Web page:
An interview with Lesley Hoyles

Name: Lesley HoylesLesleyHoyles

Current Job: MRC Intermediate Research Fellow in Data Science, Department of Surgery and Cancer, Imperial College London

Scientific Discipline/Field: Microbiology, Computational Biology

Country: United Kingdom

Pick some letters (L,G,B,T,Q,+, etc.): L

Website: http://www.imperial.ac.uk/people/lesley.hoyles11

Twitter or other social media handle? @BugsInYourGuts

What does your job involve?

I look at how the gut microbiome (mostly the bacteria and viruses that inhabit our intestine) affects humans and other animals in health and disease, using a mixture of wet-lab work and computational biology.

How did you get to this job (education etc.)?

My route to my current job has been … um … convoluted. My first degree was in microbiology. I did a stint in the lab, then went into scientific publishing (working for the Microbiology Society). A few years of reading and copy-editing other people’s work made me realise I wasn’t the waste of space I’d been led to believe. I was fortunate that Professor Glenn Gibson at the University of Reading gave me the opportunity to put in for industrial funding, which led to me getting my PhD funded to look at the effect of an anti-obesity therapy on lipid metabolism of gut bacteria. Biggest thing for me career-wise was (finally) getting diagnosed with a mental illness after having lived with it for 25 years. Diagnosis (in 2007, during a particularly fraught period during my PhD) was the best thing that ever happened to me. Suddenly everything made sense! I understood for the first time why I was crap at exams, completely incapable of dealing with stress, and had a hedonistic streak. This allowed me to develop coping mechanisms, and – for want of a better word – ‘blossom’ academically from my mid-30s onwards. (I should also add things would have been very different if I hadn’t had amazing support from my wife over the last 19 years.) I was awarded a Government of Ireland Postdoctoral Fellowship to study viruses in the human gut during the final year of my PhD. The Fellowship gave me the opportunity to think long and hard about what I wanted to do with the rest of my career. I’d always been an amateur computer geek so decided to retrain as a computational biologist so I could integrate -omics technologies into my research. An MRC Advanced Course Studentship allowed me to do this at Imperial College London. My MSc dissertation project led to me being taken on as a postdoctoral research associate in Bioinformatics and Translational Systems Biology in the Department of Surgery and Cancer. After just over 2 years in this role, I became a Lecturer in Microbiology at the University of Westminster. The opportunity to apply for my current Fellowship came up about 10 months into my lectureship, and I took it with both hands.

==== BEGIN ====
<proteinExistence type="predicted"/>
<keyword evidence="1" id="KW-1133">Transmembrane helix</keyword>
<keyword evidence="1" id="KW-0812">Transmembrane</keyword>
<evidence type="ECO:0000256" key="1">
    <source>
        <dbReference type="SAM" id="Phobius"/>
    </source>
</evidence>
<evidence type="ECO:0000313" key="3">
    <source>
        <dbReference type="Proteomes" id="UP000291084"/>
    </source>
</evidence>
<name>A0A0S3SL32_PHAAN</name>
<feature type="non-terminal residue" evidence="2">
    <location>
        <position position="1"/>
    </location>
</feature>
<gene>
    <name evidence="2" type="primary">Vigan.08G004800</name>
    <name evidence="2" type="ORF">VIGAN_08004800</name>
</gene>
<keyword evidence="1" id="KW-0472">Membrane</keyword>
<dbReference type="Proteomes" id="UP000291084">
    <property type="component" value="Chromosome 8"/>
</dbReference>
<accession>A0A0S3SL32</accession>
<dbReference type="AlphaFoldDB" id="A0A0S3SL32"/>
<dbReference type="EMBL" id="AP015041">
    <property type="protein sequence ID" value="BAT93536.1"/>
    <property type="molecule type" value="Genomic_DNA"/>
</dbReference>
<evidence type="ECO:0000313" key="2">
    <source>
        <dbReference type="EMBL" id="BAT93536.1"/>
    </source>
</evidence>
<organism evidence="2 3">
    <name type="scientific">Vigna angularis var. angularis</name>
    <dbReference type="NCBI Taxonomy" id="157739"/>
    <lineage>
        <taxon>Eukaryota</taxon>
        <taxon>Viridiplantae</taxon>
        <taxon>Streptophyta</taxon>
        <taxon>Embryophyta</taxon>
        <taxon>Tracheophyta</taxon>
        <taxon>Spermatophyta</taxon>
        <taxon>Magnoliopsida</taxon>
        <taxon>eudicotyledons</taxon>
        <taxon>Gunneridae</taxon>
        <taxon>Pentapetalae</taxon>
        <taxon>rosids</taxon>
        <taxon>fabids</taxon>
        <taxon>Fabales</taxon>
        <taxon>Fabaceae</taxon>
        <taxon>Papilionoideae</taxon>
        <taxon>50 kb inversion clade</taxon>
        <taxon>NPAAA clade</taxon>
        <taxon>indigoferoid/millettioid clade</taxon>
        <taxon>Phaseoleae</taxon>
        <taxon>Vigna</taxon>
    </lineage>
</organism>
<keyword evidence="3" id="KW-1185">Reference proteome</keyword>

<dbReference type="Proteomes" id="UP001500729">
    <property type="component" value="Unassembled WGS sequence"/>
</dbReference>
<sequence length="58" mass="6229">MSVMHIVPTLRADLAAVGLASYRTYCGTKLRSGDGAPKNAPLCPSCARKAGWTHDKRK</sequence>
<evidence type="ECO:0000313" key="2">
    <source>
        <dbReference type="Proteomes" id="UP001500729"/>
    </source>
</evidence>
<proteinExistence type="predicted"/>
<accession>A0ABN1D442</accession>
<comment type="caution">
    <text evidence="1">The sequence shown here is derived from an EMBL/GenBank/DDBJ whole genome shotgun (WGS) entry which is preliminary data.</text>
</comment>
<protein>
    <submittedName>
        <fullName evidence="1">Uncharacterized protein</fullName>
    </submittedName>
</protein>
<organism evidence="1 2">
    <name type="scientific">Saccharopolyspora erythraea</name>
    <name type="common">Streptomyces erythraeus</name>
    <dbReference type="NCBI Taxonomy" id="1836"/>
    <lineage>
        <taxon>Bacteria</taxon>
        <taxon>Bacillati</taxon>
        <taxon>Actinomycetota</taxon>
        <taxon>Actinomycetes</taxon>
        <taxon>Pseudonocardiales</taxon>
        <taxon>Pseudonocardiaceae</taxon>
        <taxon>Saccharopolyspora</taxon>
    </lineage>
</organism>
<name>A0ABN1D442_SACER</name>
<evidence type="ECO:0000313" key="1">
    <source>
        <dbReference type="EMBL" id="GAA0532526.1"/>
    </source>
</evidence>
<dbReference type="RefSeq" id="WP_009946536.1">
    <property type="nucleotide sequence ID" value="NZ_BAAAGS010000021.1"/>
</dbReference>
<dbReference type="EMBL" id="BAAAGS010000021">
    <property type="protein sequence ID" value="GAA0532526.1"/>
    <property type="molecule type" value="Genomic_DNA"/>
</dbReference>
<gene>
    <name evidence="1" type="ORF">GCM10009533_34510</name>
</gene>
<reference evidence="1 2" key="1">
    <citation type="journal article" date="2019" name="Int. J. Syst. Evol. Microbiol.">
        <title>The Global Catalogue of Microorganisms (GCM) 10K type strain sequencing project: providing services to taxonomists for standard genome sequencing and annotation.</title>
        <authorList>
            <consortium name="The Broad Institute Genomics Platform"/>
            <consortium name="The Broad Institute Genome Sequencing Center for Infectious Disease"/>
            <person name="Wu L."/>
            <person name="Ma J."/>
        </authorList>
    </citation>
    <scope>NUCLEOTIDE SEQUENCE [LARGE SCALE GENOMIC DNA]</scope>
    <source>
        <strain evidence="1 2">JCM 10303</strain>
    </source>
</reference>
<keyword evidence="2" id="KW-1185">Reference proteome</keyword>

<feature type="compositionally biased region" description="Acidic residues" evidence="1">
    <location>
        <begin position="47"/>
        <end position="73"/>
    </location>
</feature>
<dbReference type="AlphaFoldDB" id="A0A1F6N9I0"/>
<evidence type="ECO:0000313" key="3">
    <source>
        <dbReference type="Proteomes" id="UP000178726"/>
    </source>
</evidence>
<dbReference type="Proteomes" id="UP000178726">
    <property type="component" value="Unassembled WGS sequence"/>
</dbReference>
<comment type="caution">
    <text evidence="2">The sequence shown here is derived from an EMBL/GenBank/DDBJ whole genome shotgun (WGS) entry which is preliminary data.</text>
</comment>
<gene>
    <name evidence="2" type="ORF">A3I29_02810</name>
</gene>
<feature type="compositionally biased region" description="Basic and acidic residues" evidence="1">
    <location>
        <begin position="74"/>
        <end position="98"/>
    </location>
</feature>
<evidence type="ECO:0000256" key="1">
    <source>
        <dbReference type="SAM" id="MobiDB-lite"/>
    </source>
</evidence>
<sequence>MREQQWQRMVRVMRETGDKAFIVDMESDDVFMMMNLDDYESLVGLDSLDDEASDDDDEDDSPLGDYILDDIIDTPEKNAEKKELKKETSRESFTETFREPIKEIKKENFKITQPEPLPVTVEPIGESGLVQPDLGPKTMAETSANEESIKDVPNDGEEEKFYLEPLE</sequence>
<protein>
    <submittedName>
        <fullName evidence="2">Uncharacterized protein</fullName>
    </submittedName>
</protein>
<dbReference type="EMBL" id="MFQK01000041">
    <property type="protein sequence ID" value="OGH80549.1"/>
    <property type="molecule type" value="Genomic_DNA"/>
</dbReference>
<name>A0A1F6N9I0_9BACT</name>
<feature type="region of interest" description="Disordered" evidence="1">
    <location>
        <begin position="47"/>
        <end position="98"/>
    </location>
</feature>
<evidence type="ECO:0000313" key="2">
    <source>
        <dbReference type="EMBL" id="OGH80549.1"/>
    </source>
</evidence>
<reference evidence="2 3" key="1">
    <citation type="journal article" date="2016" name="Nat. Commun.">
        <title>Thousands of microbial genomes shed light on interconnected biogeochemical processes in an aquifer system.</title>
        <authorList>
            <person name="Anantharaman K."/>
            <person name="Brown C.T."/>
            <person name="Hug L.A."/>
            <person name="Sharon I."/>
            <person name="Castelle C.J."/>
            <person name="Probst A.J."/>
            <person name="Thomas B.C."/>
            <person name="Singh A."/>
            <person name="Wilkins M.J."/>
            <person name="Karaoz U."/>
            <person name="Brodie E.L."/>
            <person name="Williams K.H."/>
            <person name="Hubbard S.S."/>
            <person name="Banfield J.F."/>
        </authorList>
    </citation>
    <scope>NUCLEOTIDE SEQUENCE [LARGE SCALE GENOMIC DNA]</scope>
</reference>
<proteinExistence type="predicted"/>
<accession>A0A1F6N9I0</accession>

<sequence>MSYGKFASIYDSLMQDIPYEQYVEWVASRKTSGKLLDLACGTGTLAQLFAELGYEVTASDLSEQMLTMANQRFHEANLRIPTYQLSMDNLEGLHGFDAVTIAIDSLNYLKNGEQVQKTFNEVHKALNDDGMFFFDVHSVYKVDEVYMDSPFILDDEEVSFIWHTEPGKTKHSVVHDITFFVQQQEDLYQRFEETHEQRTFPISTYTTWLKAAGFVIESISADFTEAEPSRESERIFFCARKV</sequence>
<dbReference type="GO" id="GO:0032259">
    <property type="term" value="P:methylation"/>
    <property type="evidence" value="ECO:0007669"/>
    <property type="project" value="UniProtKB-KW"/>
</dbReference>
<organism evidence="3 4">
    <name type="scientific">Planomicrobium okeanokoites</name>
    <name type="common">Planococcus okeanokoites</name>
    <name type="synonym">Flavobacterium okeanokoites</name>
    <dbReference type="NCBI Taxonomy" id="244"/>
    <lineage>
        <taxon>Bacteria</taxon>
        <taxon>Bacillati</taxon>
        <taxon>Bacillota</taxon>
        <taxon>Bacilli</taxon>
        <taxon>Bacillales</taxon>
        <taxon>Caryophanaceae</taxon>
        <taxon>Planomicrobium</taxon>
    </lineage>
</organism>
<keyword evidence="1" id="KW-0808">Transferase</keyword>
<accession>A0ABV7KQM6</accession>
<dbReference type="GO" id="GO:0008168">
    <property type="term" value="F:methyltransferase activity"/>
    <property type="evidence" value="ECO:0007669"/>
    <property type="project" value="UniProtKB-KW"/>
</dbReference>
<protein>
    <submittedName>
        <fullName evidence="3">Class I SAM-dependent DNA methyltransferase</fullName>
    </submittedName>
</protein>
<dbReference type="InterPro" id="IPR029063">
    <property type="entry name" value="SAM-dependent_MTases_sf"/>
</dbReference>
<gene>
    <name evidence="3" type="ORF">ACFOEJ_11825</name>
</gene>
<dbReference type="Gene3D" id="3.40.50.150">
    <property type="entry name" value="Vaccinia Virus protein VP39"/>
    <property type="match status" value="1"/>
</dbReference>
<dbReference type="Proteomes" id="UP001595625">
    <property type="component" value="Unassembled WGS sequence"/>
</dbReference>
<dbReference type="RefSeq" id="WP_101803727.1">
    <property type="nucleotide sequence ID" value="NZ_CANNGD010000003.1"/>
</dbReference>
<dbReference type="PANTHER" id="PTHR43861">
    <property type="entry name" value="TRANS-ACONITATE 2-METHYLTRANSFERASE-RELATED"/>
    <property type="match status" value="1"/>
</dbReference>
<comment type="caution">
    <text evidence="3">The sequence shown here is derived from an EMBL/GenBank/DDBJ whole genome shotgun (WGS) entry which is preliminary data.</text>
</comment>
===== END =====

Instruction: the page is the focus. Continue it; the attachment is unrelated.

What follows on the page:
Do you feel being LGBT has affected your career decisions?

No, to a large extent. My mental health issues have had far more of an effect on my career decisions than being gay. But it was definitely a factor (along with not being able to be as involved in research as I liked) in deciding to go back to a Fellowship after securing a tenured position. The environment I was working in meant I had to stay in the closet to a large extent, and I found myself playing the pronoun game again. I’m too old for that nonsense! That doesn’t mean me being gay is the first thing people find out about me, but I’m not going to avoid or change the subject any more. Though it’s still sometimes difficult to find the appropriate opportunity to correct someone when they assume your wedding ring means there’s a husband at home.

Have you had any reactions from colleagues about being LGBT, either good or bad?

If there have been good or bad reactions, I don’t know about them. A senior member of staff outed me to a few colleagues some time ago. When I found out about that I was livid: it wasn’t their decision to make, but I wasn’t in a position to challenge them about it. Hopefully they’ve now done the Equality & Diversity training they expect all their staff to do. 😉

Did you have any role models growing up (LGBT, STEM, totally unrelated…)?

I’ve been obsessed with music from a young age, and growing up most of my heroes were gay (Freddie Mercury, Jimmy Somerville, Marc Almond, Dusty Springfield, Pete Shelley, Andy Bell, Michael Stipe) or gay icons (Annie Lennox in the video for Love Is A Stranger was my ‘Top Of The Pops Starman moment’). The first out lesbian I looked up to when I was younger was Sophie Ward: her coming out in 1996 had a massive effect on me. Out lesbians were pretty thin on the ground prior to that: Sandi Toksvig, Billie Jean King and Martina Navratilova being the notable exceptions. From a career perspective, my role model was Professor Ray Dils. He was my tutor during my undergraduate degree at the University of Reading. A wonderful man who taught me a lot about science, empathy and supporting those in your charge.

What are your plans for the future?

To make a success of my Fellowship, and secure funding beyond the end of its tenure to allow me to continue working on what interests me. Continue to maintain a work–life balance that keeps me sane and healthy.

Anything else you’d like to add?

No, that’s it.

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